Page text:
The woman delivered the baby on Friday (1 December), about a year after receiving a womb from a 36-year-old mother-of-two, who lives near the hospital, Hospital spokesman Craig Civale said.
‘In a first case in America's medical history, a woman born without a uterus has given birth to a healthy baby after a womb transplant.’
Taylor Siler, 36, a registered nurse in the Dallas area, donated her uterus to the woman who recently gave birth. Siler wasn't always certain she wanted to have children, but she says deciding to get pregnant was one of her best decisions. "Once they lay that baby in your arms," Siler says. "Your life changes forever."
Local media reported that the Dallas hospital, Baylor, has had a study underway for several years to enrol up to 10 women for uterus transplants. The only condition that women needed to have for this clinical trial is what's called an absolute uterine factor infertility (AUI), which means their uterus should be non-functioning or non-existent.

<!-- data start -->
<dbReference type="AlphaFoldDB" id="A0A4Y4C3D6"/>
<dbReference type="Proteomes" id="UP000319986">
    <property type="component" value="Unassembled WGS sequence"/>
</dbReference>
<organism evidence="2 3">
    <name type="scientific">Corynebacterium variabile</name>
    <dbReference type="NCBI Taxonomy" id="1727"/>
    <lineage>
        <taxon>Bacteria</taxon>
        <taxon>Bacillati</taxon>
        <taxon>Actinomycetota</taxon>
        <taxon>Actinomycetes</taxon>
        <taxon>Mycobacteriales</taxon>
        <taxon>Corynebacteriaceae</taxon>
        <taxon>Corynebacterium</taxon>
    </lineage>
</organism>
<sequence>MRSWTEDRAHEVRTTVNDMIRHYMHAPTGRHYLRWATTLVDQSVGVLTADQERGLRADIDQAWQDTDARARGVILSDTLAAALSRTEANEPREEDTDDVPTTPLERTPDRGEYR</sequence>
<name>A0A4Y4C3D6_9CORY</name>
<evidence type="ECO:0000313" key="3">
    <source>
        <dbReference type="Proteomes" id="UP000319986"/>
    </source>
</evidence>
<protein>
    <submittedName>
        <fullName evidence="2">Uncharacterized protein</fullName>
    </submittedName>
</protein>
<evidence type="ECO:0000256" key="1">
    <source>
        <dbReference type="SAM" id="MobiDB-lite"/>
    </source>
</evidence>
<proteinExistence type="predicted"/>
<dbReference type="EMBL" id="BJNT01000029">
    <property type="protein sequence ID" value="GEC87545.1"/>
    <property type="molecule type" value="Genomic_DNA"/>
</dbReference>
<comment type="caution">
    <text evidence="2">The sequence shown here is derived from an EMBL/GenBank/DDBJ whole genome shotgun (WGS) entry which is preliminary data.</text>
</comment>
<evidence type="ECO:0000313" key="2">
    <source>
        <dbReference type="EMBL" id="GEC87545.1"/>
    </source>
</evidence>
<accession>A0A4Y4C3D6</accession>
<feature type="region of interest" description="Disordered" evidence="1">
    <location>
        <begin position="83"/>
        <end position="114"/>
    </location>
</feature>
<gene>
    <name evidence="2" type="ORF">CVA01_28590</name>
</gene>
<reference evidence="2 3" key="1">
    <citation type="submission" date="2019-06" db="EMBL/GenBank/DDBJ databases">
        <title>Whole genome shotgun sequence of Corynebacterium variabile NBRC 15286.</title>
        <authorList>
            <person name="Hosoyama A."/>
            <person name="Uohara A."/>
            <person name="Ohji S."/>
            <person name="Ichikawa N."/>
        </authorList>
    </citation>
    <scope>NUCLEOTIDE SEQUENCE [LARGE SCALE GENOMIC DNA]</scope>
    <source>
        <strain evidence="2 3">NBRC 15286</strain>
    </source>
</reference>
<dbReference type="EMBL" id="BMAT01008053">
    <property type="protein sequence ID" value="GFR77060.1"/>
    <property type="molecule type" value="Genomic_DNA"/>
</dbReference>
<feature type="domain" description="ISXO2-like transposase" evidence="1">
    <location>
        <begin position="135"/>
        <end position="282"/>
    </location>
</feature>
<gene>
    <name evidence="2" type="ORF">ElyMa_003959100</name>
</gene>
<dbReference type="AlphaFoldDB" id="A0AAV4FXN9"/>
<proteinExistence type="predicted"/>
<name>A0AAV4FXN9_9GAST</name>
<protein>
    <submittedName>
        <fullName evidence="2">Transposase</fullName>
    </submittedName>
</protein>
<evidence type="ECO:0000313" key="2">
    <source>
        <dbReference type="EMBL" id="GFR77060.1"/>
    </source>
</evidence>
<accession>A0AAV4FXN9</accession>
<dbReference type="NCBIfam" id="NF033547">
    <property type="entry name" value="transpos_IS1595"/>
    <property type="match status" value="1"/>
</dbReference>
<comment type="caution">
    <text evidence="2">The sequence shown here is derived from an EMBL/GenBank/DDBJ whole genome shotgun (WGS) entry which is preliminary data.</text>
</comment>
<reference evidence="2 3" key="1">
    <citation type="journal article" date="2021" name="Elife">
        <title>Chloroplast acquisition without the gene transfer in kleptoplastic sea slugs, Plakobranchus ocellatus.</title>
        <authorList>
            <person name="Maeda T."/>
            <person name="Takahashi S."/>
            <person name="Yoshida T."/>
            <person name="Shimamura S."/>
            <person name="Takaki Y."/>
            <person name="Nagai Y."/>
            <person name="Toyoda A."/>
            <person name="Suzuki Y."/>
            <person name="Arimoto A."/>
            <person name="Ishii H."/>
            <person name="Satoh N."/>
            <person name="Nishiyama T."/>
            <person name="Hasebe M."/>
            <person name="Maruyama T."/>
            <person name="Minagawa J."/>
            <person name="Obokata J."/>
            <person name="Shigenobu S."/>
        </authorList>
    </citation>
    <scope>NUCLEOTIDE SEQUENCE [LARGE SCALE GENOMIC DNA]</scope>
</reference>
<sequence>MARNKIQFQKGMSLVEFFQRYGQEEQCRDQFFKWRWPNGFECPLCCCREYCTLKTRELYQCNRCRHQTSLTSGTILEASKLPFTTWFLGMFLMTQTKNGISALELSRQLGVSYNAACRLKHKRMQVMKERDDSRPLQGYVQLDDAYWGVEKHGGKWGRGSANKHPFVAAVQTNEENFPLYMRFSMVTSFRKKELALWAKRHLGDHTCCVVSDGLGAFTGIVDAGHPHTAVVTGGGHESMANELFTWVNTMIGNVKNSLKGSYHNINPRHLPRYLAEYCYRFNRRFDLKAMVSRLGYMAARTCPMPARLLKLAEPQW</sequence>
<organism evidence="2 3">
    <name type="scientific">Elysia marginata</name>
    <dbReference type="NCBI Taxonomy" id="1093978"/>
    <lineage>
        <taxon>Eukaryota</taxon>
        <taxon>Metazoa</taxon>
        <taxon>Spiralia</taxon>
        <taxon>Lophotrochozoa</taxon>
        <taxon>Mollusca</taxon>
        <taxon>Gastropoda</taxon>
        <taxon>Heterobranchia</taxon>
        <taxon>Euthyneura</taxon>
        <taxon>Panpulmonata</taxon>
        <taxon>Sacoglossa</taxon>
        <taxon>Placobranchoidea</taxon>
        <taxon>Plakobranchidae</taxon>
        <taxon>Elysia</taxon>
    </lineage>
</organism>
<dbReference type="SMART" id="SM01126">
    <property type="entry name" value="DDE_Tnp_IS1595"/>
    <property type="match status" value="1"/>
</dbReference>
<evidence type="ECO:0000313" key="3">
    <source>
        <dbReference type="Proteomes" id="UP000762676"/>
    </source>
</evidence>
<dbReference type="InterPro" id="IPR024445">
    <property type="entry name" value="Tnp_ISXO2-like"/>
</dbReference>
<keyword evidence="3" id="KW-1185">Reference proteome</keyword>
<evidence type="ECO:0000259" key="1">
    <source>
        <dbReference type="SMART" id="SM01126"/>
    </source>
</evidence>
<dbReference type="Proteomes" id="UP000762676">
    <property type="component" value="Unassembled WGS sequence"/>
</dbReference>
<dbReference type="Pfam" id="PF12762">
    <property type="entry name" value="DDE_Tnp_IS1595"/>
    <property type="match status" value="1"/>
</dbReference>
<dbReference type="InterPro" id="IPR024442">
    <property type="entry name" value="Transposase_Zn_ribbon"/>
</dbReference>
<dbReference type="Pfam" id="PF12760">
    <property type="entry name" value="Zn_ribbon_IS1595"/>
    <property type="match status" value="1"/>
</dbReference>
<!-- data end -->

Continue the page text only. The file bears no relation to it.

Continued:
The first birth via transplanted uterus took place in 2014 in Sweden, where several more children have resulted from the procedure. "But this birth is what's going to make the field grow, because this is the first time this has been replicated anywhere else. This step is equally, if not even more, important," Dr. Liza Johannesson, an obstetrician-gynecologist who was part of the team in Sweden and now works at Baylor, said.
"We do transplants all day long," says Dr. Giuliano Testa, the leader of the uterus transplant clinical trial at Baylor, and surgical chief of abdominal transplant for Baylor Annette C. and Harold C. Simmons Transplant Institute. "This is not the same thing. I totally underestimated what this type of transplant does for these women. What I've learned emotionally, I do not have the words to describe."
There have been at least 16 uterus transplants worldwide, including one in Cleveland from a deceased donor that had to be removed because of complications. Last month, Penn Medicine in Philadelphia announced that it also would start offering womb transplants.